While many of my contemporaries are gazing into their crystal balls and wondering what a return to ‘normality’ will mean for the post-COVID Church, I find myself less and less inclined to speculate. Whatever we think of as ‘normal’ for the Church will not return any time soon, if ever. Of that I am quite certain, and it troubles me that few of my clerical friends seem willing to admit any doubt. They have been so busy trying to minister to others under difficult circumstances, so bound up in mastering new techniques of outreach and pastoral care (think live-streamed worship, online bulletins and the like), most have failed to register the shift in attitudes that I believe has taken place.

We have seen the Church for what she is: still beautiful, still holy, but as an organization increasingly distant from many of her members. For most of the laity there has been no possibility of receiving any of the sacraments throughout Lent and Eastertide, the most important seasons of the liturgical year. Live-streamed worship, for Catholics at least, has tended to be dominated by male clerics and a few female religious, leaving some with a sense of being invisible, on the fringe, mere spectators not participants. For many, that invisibility will continue. The elderly, those with ‘underlying health conditions’ to use the U.K. Government’s unfortunate phrase, and those who simply wonder whether it is worth the effort of going to their local parish church when they can tune into a much more engaging liturgy online, are not likely to be returning to the pews for some time to come. The Church has changed. The ‘new normal’ will need to take account of this, both organizationally (think parish system) and liturgically.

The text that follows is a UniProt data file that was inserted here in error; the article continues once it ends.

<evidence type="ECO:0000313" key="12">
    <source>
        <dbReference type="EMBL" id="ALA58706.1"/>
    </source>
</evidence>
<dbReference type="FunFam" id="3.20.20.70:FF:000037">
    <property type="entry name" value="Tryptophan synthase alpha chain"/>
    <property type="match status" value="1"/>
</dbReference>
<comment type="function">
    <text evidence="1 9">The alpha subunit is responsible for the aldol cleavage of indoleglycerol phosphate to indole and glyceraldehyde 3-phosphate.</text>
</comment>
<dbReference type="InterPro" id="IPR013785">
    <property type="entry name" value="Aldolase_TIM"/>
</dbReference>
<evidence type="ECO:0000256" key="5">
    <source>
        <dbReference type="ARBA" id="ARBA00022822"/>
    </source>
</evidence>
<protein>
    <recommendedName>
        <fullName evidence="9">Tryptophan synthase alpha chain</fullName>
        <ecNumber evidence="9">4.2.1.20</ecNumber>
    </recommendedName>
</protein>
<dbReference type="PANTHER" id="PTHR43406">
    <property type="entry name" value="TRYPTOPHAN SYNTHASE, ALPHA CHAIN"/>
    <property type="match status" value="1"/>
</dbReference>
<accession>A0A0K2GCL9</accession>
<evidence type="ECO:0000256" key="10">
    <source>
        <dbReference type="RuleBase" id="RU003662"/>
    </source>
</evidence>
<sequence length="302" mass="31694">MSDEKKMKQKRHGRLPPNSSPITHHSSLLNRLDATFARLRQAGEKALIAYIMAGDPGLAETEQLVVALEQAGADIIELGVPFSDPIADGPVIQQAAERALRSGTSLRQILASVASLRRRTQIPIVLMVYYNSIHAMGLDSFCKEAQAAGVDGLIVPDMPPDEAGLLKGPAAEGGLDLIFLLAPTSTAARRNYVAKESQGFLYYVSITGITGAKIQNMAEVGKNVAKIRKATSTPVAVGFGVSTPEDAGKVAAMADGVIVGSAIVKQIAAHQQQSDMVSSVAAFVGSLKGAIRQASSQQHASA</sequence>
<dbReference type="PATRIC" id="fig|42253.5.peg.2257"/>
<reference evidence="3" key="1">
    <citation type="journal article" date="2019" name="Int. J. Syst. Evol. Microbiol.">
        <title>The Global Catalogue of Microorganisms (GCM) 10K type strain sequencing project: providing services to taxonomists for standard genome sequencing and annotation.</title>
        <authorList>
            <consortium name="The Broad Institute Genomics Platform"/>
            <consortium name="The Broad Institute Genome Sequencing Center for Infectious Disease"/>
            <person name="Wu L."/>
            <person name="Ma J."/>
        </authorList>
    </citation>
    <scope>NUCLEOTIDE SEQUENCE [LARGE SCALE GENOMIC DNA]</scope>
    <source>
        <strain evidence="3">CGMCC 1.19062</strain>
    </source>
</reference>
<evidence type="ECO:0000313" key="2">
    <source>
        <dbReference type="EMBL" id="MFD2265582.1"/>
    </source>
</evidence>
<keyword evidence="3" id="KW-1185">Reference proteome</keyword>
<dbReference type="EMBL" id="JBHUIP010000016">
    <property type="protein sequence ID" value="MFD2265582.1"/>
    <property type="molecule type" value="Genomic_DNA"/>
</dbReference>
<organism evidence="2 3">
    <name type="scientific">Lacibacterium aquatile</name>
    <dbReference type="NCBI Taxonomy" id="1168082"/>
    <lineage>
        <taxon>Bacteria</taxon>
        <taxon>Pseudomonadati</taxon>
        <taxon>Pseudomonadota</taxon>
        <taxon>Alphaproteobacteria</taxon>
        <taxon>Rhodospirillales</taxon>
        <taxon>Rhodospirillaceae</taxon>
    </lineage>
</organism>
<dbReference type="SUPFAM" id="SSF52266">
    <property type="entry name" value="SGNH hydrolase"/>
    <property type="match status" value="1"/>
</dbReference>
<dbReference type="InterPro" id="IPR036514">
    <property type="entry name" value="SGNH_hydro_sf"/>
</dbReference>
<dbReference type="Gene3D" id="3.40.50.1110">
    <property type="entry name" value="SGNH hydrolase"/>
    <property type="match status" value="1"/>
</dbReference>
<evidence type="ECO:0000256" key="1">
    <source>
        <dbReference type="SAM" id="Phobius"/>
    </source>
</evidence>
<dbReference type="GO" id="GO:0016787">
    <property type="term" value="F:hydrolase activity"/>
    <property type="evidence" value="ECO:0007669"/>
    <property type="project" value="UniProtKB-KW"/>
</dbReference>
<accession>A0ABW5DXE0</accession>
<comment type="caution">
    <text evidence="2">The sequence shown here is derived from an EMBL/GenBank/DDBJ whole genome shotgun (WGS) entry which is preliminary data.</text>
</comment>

So, why do I want to reflect on beauty when I could be writing about the response I think the pope and bishops need to make to meet the changes that have already taken place or are about to take place in the future? Two reasons. There is the obvious one, that the pope and bishops are not going to listen to any suggestions made by me, a mere woman and a nun to boot. The second is that beauty is itself a revelation of God and I think we have become too accepting of ugliness in every sphere of life to recognize its importance in the Church. Had you asked me forty years ago I would have said that I hoped, once the excesses of Vatican II re-ordering had been worked through, we might end up with some of the freshness and loveliness that marked the Church in the twelfth century. COVID-19 offers us another opportunity: it would be a tragedy if we were to mistake it in our eagerness to return to the old and familiar.